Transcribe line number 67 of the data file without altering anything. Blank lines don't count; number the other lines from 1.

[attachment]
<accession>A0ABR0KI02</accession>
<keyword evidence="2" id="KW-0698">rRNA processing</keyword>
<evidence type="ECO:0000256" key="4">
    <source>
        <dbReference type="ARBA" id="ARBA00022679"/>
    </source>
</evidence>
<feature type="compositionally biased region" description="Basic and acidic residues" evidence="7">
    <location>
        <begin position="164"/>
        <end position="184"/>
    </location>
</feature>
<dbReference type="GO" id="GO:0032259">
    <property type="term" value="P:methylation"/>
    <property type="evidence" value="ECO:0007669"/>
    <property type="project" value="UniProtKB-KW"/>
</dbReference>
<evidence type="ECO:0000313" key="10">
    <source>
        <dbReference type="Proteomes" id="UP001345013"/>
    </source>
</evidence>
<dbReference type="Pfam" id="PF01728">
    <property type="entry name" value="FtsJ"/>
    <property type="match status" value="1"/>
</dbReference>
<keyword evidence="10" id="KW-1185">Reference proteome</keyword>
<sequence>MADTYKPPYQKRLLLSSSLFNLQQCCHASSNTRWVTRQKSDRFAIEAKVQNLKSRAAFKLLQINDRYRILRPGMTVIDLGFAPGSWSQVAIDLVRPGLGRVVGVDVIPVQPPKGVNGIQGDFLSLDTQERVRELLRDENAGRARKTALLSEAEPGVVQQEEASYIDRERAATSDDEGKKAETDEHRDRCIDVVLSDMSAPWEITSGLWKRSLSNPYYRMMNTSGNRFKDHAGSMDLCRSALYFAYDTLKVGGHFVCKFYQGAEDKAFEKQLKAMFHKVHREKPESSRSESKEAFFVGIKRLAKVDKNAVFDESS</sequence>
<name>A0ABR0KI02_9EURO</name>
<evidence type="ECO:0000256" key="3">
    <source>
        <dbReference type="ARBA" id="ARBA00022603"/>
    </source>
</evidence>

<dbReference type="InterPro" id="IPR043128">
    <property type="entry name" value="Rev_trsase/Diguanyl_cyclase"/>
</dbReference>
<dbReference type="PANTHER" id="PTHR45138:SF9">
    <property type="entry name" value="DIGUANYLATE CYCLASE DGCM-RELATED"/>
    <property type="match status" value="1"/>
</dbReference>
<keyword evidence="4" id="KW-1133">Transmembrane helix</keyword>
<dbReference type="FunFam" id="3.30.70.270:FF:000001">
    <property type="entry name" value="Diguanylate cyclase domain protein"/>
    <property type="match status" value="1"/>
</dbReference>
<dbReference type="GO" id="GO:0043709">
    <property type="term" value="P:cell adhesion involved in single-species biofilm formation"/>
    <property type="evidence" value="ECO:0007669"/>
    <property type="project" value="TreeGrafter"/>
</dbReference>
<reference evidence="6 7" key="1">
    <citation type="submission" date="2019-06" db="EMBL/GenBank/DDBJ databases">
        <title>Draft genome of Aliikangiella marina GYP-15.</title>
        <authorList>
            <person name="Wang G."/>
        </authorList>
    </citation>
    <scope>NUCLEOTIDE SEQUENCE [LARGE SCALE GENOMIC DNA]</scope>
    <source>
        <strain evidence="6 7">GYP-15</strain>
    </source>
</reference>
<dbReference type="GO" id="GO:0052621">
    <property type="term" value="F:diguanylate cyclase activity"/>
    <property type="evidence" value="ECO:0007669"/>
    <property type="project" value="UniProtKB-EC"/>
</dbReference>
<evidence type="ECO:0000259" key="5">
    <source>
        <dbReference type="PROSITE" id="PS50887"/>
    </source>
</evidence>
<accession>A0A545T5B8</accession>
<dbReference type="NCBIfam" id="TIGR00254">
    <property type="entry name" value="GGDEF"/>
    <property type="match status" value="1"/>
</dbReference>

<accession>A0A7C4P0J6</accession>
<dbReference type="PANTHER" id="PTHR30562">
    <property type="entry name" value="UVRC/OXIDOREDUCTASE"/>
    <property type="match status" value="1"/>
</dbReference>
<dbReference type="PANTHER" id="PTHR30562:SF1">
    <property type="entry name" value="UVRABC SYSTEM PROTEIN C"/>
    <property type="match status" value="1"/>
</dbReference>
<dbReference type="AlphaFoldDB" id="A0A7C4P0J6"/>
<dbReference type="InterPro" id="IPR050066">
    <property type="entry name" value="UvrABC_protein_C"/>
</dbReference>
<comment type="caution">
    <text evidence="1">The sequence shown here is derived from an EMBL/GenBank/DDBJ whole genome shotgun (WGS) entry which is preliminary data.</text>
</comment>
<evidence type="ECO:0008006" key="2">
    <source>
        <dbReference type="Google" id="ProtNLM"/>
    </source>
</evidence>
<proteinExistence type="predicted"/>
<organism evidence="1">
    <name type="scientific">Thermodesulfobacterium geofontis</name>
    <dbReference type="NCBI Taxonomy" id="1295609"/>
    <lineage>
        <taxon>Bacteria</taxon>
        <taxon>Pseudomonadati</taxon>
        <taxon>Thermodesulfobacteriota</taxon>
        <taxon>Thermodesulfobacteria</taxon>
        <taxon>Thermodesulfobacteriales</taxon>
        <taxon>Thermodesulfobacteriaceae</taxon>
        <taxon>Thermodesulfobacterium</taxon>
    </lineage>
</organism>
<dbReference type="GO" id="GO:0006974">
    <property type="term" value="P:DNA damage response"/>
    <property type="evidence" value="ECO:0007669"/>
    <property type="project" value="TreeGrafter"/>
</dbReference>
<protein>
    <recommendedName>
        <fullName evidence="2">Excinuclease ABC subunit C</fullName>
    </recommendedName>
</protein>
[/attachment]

    <property type="evidence" value="ECO:0007669"/>